The D3400 wins on price; if you're prepared to spend £679 for the SL2 then you need to look at what the D5600 will give you, for around the same money.

Link | Posted on Aug 7, 2017 at 16:16 UTC as 43rd comment | 3 replies

Good pro photographers are worth what they get paid; they put an awful lot of skill and effort in getting out the product they're being paid for.

The overwhelming majority of enthusiast photographers aren't in that category. For one thing many have day jobs and can't afford the time which a good pro puts into it.

I can't see many pros using Unsplash. They will have a website, and if any snaps are being given out free then it makes sense to put them on that website. They can still retain control of the pics if they make them available under something like the Creative Commons licence.

If Unsplash used that licence, it would make more sense; People can still use the pics for free but must acknowledge who took them. Unsplash could attract amateurs who are wondering what to do with their pics, but I think they'd have a better chance if they allowed the photographer to retain the copyright.

Link | Posted on Aug 5, 2017 at 16:33 UTC as 28th comment | 1 reply

There are other options; a Creative Commons license is one. One example is

Essentially, you retain the copyright, which must be displayed with any derivative work. Subject to that, the licensee can make almost any use they see fit of the work, including adapting it and selling it for profit.

Most of my pics end up on the Geograph Project, which aims to collect representative pics of every 1 km square in Britain and Ireland:
Great fun; gives one an incentive to go out and take pics, and somewhere to put them afterwards, while feeling they may be of use to someone somewhere. The BBC makes use of the pics frequently.

Link | Posted on Aug 4, 2017 at 16:55 UTC as 81st comment

I'm OS neutral; to a large extent it's a question of software availability and usability. I use a desktop PC, and a 13" Macbook Pro for portability.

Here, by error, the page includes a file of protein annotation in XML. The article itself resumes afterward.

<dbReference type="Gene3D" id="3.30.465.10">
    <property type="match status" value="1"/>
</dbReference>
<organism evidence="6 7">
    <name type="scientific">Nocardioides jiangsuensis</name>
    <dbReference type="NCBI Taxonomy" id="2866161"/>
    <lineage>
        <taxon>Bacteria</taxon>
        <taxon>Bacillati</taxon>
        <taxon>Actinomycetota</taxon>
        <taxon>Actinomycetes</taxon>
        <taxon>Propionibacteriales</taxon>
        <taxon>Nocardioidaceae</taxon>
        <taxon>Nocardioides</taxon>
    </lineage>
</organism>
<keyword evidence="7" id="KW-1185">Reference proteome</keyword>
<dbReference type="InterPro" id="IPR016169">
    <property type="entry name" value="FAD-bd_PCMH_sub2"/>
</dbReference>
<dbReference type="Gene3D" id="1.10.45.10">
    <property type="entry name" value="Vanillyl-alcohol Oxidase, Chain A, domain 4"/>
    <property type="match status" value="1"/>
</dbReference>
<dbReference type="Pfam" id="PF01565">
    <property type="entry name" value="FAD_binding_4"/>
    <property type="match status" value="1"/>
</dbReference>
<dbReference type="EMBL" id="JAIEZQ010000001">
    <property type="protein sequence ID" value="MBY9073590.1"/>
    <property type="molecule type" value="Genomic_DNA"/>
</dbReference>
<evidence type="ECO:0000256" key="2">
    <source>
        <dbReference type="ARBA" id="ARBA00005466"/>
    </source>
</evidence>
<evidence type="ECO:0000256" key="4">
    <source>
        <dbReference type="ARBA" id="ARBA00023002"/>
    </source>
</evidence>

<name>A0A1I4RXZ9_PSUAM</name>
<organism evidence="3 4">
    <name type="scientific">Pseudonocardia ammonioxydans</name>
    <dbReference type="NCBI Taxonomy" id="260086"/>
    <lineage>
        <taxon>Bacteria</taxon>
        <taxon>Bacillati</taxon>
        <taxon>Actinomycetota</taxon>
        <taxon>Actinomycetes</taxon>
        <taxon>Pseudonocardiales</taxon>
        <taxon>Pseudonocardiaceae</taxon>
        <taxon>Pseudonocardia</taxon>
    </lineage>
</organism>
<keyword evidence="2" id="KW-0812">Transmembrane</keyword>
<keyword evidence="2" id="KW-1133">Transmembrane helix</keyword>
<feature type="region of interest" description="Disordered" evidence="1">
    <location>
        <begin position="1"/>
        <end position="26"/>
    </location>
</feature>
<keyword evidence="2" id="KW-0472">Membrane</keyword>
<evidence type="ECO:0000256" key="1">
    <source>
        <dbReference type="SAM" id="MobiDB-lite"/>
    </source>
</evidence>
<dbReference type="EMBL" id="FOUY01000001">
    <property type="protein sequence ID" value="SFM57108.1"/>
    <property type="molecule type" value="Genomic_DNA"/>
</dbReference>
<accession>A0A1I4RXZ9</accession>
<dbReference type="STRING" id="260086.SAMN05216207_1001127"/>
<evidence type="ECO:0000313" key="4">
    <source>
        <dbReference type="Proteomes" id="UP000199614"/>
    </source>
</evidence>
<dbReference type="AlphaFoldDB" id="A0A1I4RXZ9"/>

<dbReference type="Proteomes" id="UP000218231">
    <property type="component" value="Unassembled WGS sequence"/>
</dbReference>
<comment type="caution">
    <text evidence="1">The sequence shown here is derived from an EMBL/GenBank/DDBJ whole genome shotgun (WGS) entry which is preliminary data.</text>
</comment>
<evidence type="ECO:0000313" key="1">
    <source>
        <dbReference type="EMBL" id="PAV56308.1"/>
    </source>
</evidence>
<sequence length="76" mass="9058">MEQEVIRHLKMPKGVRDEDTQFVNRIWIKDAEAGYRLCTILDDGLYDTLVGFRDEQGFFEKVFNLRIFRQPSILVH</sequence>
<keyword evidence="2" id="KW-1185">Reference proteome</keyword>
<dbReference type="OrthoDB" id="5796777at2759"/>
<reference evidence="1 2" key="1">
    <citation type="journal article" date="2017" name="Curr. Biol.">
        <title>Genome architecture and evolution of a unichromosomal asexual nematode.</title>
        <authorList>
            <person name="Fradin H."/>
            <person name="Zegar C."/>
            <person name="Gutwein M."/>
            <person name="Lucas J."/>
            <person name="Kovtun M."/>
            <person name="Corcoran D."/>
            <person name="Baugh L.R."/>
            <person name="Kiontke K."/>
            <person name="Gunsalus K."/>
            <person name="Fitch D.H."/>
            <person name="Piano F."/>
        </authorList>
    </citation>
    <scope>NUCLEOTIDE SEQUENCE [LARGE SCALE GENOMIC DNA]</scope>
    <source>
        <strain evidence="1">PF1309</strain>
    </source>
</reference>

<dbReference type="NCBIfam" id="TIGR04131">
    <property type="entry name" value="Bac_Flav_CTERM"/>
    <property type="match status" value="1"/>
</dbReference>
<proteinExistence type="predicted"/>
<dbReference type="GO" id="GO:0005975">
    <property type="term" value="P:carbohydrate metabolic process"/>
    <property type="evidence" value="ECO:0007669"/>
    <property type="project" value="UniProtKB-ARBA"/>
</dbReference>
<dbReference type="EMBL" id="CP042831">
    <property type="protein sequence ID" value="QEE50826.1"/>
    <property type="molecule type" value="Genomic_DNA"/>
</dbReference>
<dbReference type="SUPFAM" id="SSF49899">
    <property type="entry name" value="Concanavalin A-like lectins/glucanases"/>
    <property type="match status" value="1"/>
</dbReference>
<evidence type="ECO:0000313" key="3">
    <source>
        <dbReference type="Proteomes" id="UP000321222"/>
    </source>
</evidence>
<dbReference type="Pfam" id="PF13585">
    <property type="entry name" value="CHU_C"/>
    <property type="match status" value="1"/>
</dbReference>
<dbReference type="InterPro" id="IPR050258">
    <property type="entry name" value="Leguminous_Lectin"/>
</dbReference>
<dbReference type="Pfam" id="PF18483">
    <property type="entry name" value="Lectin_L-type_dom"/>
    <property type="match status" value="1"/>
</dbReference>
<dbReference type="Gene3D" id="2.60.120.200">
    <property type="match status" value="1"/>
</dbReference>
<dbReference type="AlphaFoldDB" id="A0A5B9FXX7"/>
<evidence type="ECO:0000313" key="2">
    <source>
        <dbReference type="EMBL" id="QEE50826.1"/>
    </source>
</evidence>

I built the PC myself, which I like doing and can't do that with a Mac. Not only does it mean that I have exactly what I want, but I find it extremely reliable. I suspect problems people have with PCs are due largely to stuff installed by the PC vendor, rather than Windows itself. Windows updating is generally fine and W10 very reliable.

The Macbook was bought because I wanted something compact and light, but with a top-notch screen, good keyboard, and a reasonable amount of power. The Macbook came out tops. Never regretted it. The OS irritates me at times, too easy to enlarge a window or do something similar when you don't want to, but it's livable with.

Link | Posted on Jul 19, 2017 at 11:52 UTC as 43rd comment | 2 replies
On article Fujifilm X-A3 Review (238 comments in total)
In reply to:

gearfreak: In the comparison table on the first page, I'm pretty sure the X-E2S only has one control dial, not two. Unless I'm missing one?

I have one in front of me. One control dial.

Link | Posted on Jul 13, 2017 at 10:22 UTC
In reply to:

Shockwave: Right. So the camera has no pro glass in the right focal lengths but it won? Again? You must have the same management as Nikon. If we just out our fingers in our ears and say "there is no problem" enough times we'll believe it.

A good camera is only as good as it's glass. No pro wide angle lenses, no 70-200 equivalent, etc. it's useless for anything other than sports and birding.

All Nikon glass is good.

Link | Posted on Jun 16, 2017 at 13:03 UTC
On article First pictures from the new Nikon 8-15mm fisheye (139 comments in total)
In reply to:

NickyB66: Will this be the last Nikon lens produced by Fujifilm take the company over? Will be interesting how things work out for Nikon. I've never owned a Nikon but have a lot of respect for the products, especially the SLRs going way back. Having now adopted Fujifilm X series, I hope that it does indeed stay a Japanese firm and not get watered down with quality issues if China gets a hold on it.